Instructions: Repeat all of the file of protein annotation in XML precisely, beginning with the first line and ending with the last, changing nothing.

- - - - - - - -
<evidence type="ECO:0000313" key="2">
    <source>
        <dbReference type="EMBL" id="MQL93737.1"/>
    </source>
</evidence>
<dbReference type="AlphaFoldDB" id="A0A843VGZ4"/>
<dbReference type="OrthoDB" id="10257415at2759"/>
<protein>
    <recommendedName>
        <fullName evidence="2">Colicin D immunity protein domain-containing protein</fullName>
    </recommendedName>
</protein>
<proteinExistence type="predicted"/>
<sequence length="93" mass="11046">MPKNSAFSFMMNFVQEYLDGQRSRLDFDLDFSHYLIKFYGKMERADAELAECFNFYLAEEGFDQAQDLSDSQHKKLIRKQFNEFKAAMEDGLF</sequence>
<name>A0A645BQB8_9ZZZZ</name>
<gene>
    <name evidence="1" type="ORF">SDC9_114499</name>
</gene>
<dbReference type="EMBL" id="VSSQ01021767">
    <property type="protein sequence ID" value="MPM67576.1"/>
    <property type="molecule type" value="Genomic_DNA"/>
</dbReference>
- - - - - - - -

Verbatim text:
<evidence type="ECO:0000313" key="2">
    <source>
        <dbReference type="EMBL" id="MQL93737.1"/>
    </source>
</evidence>
<dbReference type="AlphaFoldDB" id="A0A843VGZ4"/>
<dbReference type="OrthoDB" id="10257415at2759"/>
<protein>
    <recommendedName>
        <fullName evidence="2">Colicin D immunity protein domain-containing protein</fullName>
    </recommendedName>
</protein>
<proteinExistence type="predicted"/>
<sequence length="93" mass="11046">MPKNSAFSFMMNFVQEYLDGQRSRLDFDLDFSHYLIKFYGKMERADAELAECFNFYLAEEGFDQAQDLSDSQHKKLIRKQFNEFKAAMEDGLF</sequence>
<name>A0A645BQB8_9ZZZZ</name>
<gene>
    <name evidence="1" type="ORF">SDC9_114499</name>
</gene>
<dbReference type="EMBL" id="VSSQ01021767">
    <property type="protein sequence ID" value="MPM67576.1"/>
    <property type="molecule type" value="Genomic_DNA"/>
</dbReference>